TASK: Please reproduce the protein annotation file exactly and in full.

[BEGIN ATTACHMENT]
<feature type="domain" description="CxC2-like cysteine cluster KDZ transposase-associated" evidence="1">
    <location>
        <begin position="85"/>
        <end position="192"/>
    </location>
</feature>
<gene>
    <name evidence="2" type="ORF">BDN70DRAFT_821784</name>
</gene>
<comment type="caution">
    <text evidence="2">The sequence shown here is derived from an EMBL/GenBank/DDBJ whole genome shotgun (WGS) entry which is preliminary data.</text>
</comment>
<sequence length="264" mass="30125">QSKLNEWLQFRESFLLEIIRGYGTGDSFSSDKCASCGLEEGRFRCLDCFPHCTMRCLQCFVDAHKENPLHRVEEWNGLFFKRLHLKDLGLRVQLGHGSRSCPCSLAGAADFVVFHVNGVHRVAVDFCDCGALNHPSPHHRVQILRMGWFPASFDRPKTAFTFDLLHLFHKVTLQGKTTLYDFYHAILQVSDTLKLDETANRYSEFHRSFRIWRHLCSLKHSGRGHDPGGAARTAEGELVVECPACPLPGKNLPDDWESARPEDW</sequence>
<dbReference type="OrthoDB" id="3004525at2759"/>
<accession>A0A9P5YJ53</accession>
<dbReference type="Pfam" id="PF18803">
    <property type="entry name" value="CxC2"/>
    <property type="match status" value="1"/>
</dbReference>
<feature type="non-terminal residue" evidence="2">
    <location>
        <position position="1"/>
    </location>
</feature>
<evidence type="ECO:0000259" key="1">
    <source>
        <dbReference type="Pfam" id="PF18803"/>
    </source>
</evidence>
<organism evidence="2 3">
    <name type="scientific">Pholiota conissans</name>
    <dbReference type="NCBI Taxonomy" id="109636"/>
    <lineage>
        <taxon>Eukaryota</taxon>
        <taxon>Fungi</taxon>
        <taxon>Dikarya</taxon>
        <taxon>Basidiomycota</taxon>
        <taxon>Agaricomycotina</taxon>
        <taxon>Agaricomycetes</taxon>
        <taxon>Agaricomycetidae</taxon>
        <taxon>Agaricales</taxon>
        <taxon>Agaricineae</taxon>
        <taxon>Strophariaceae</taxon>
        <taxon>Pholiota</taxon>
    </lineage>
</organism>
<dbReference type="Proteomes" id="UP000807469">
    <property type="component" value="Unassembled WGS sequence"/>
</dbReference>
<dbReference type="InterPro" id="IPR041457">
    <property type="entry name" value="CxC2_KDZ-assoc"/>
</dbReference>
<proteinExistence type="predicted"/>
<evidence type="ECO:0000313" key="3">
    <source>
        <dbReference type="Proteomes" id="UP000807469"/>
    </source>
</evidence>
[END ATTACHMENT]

<feature type="domain" description="CxC2-like cysteine cluster KDZ transposase-associated" evidence="1">
    <location>
        <begin position="85"/>
        <end position="192"/>
    </location>
</feature>
<gene>
    <name evidence="2" type="ORF">BDN70DRAFT_821784</name>
</gene>
<comment type="caution">
    <text evidence="2">The sequence shown here is derived from an EMBL/GenBank/DDBJ whole genome shotgun (WGS) entry which is preliminary data.</text>
</comment>
<sequence length="264" mass="30125">QSKLNEWLQFRESFLLEIIRGYGTGDSFSSDKCASCGLEEGRFRCLDCFPHCTMRCLQCFVDAHKENPLHRVEEWNGLFFKRLHLKDLGLRVQLGHGSRSCPCSLAGAADFVVFHVNGVHRVAVDFCDCGALNHPSPHHRVQILRMGWFPASFDRPKTAFTFDLLHLFHKVTLQGKTTLYDFYHAILQVSDTLKLDETANRYSEFHRSFRIWRHLCSLKHSGRGHDPGGAARTAEGELVVECPACPLPGKNLPDDWESARPEDW</sequence>
<dbReference type="OrthoDB" id="3004525at2759"/>
<accession>A0A9P5YJ53</accession>
<dbReference type="Pfam" id="PF18803">
    <property type="entry name" value="CxC2"/>
    <property type="match status" value="1"/>
</dbReference>
<feature type="non-terminal residue" evidence="2">
    <location>
        <position position="1"/>
    </location>
</feature>
<evidence type="ECO:0000259" key="1">
    <source>
        <dbReference type="Pfam" id="PF18803"/>
    </source>
</evidence>
<organism evidence="2 3">
    <name type="scientific">Pholiota conissans</name>
    <dbReference type="NCBI Taxonomy" id="109636"/>
    <lineage>
        <taxon>Eukaryota</taxon>
        <taxon>Fungi</taxon>
        <taxon>Dikarya</taxon>
        <taxon>Basidiomycota</taxon>
        <taxon>Agaricomycotina</taxon>
        <taxon>Agaricomycetes</taxon>
        <taxon>Agaricomycetidae</taxon>
        <taxon>Agaricales</taxon>
        <taxon>Agaricineae</taxon>
        <taxon>Strophariaceae</taxon>
        <taxon>Pholiota</taxon>
    </lineage>
</organism>
<dbReference type="Proteomes" id="UP000807469">
    <property type="component" value="Unassembled WGS sequence"/>
</dbReference>
<dbReference type="InterPro" id="IPR041457">
    <property type="entry name" value="CxC2_KDZ-assoc"/>
</dbReference>
<proteinExistence type="predicted"/>
<evidence type="ECO:0000313" key="3">
    <source>
        <dbReference type="Proteomes" id="UP000807469"/>
    </source>
</evidence>